Gold Book

GOLD BOOK DEFINITION

IUPAC. Compendium of Chemical Terminology, 2nd ed. (the Gold Book). Compiled by A. D. McNaught and A.Wilkinson. Blackwell Scientific Publications, Oxford (1997).

Difference between spectroscopy and spectrometry

http://goldbook.iupac.org/S05848.html

spectroscopy

Also contains definition of: spectrometry

The study of physical systems<ref>Representative parts of the system (for example, serum) may be treated (for example, diluted) before measurement. In analytical chemistry, the instrumentation or parts of it may also be considered as systems</ref> by the electromagnetic radiation with which they interact or that they produce. Spectrometry is the measurement of such radiations as a means of obtaining information about the systems and their components. In certain types of optical spectroscopy, the radiation originates from an external source and is modified by the system, whereas in other types, the radiation originates within the system itself.

Source:

PAC, 1986, 58, 1737 (Quantities and units in clinical chemistry: Nebulizer and flame properties in flame emission and absorption spectrometry (Recommendations 1986)) on page 1738 http://dx.doi.org/10.1351/pac198658121737 - "Representative parts of the system (for example, serum) may be treated (for example, diluted) before measurement. In analytical chemistry, the instrumentation or parts of it may also be considered as systems"; "'Component' may be a chemical compound (e.g. ethanol), an ion (e.g. Na+), a chemical group within one or more compounds (e.g. amino group), or any of several chemical species sharing one common property (e.g. alkaline phosphatase). In this document,the word 'component' is also used to designate a neutral atom whose concentration in a physicochemical plasma is proportional to the concentration of the original component in the material being analysed.".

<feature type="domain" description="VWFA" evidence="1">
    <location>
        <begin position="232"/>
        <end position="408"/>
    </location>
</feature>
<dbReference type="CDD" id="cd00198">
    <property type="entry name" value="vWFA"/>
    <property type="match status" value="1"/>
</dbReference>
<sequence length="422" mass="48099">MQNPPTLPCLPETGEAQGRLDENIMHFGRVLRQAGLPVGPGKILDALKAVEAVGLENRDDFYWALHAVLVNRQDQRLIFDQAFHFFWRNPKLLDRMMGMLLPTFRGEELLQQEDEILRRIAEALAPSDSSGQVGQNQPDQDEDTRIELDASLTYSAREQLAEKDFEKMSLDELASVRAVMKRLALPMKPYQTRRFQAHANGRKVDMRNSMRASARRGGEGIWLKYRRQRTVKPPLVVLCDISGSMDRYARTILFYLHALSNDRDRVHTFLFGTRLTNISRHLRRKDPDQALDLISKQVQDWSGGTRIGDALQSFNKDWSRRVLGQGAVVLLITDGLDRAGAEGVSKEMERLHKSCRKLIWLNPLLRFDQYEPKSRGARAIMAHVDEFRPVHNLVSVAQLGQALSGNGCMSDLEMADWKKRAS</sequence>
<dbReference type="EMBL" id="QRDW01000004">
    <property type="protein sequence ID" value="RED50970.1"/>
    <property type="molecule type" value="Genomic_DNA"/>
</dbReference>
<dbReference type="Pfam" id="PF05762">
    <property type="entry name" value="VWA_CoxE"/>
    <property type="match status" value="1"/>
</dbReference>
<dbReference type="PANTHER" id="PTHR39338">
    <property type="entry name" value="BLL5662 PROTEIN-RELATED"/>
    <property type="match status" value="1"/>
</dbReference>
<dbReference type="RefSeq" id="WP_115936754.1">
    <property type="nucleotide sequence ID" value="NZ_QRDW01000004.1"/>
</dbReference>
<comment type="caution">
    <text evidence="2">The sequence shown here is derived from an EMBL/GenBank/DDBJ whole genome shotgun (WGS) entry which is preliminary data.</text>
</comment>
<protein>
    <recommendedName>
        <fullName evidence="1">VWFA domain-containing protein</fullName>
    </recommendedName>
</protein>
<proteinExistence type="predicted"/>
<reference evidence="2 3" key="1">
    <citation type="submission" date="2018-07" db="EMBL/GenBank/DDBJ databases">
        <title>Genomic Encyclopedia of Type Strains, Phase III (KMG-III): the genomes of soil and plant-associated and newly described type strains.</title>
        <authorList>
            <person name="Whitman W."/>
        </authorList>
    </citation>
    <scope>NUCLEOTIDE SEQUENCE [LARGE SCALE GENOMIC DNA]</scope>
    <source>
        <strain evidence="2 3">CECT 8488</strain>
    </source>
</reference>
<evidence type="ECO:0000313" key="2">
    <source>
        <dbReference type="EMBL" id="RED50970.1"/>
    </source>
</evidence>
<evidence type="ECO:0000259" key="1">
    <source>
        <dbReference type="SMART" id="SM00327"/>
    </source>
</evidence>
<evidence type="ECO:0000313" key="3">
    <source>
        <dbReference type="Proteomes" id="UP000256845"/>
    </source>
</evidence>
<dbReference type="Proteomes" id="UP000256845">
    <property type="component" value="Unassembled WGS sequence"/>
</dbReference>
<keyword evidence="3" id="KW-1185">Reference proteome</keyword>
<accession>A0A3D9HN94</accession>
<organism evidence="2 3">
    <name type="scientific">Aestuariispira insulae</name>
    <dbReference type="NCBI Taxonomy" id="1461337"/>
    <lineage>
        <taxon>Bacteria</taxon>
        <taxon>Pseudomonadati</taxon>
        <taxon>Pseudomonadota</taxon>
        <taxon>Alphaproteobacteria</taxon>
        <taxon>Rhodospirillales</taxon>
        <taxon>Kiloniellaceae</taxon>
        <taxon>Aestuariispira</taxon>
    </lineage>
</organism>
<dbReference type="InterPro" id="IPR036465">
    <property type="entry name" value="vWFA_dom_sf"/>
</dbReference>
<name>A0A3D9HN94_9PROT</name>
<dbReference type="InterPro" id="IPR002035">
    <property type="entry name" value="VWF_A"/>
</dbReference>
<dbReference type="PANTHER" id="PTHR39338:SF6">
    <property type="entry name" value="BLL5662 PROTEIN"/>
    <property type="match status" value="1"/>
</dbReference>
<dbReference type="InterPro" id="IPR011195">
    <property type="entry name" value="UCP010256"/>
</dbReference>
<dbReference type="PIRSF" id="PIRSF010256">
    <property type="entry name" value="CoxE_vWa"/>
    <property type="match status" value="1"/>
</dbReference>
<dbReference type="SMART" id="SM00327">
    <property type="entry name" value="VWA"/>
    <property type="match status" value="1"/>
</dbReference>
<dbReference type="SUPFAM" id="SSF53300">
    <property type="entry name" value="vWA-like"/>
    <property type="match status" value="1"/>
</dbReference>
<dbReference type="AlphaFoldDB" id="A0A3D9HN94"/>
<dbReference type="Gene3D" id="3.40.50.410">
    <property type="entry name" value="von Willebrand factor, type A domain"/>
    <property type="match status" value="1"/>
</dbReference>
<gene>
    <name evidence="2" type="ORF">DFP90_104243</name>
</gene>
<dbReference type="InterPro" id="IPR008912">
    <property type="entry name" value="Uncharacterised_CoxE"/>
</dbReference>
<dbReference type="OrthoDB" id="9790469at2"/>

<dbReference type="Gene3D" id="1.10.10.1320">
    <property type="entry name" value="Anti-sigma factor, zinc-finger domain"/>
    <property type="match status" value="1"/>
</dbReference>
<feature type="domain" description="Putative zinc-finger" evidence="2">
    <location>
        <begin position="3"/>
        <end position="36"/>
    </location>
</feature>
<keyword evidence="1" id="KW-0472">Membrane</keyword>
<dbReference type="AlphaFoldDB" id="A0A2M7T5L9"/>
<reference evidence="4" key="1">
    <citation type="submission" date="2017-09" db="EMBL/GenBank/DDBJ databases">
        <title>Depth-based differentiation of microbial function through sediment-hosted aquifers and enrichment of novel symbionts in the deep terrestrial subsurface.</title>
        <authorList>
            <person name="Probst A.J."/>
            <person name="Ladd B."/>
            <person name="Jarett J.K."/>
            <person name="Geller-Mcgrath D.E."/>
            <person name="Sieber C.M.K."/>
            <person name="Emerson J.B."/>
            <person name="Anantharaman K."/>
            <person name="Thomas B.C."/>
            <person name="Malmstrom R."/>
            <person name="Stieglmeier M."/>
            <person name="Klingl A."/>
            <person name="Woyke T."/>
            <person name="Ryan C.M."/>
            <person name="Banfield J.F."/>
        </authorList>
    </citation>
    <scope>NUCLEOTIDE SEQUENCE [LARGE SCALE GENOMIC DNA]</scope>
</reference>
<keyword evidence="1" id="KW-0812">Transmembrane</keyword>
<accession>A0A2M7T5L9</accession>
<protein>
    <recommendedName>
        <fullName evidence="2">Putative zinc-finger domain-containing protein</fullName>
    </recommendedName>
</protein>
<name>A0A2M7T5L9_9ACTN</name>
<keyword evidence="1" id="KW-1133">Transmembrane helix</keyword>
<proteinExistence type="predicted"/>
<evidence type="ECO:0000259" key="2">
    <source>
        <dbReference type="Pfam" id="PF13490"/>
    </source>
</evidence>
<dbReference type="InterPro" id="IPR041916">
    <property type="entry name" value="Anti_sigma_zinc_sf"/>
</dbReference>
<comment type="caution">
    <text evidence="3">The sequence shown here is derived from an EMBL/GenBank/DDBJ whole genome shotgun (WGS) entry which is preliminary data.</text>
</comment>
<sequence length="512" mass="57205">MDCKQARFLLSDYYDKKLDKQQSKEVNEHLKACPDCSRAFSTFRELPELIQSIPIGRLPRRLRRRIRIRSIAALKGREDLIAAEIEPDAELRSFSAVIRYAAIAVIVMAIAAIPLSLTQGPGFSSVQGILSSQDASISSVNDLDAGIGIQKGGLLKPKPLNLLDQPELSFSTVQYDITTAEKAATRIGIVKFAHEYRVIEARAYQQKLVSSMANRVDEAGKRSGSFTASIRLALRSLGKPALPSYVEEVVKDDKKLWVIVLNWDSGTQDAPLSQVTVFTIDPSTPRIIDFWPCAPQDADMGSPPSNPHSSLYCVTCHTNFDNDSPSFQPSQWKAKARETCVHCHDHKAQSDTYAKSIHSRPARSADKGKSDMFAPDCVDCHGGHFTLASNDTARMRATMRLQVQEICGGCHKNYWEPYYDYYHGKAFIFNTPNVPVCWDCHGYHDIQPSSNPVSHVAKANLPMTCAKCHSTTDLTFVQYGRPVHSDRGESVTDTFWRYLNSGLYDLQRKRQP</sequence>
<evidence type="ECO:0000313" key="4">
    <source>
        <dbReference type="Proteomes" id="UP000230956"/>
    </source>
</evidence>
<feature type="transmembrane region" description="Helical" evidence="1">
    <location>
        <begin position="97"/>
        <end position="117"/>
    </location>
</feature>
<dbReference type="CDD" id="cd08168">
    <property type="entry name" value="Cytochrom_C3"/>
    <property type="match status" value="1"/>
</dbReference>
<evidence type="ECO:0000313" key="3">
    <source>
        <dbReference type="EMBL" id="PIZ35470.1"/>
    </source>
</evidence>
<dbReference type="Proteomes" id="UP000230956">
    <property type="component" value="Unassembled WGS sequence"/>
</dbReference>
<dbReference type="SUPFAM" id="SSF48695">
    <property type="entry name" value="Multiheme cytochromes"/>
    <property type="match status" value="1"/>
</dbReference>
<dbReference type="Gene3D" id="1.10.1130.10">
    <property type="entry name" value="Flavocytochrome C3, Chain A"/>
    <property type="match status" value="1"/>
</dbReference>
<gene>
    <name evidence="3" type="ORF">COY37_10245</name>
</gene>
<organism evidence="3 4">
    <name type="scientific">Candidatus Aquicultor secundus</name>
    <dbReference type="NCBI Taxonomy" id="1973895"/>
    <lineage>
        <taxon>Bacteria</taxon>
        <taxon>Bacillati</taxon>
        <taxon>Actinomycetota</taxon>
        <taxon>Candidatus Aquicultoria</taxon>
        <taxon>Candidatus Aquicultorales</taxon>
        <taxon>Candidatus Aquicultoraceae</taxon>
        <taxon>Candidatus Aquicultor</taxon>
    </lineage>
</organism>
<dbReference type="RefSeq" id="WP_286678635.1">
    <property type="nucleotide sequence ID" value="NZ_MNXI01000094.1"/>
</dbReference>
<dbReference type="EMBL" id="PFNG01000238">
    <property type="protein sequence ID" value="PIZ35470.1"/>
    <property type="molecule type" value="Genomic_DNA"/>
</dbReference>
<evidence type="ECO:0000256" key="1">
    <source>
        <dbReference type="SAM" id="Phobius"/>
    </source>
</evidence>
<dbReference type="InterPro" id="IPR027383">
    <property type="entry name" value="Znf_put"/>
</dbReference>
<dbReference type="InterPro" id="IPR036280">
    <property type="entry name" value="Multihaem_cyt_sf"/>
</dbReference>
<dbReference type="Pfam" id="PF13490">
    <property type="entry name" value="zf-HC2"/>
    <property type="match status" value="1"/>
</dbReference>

IUPAC Gold Book
Index of Gold Book Terms


See also

External links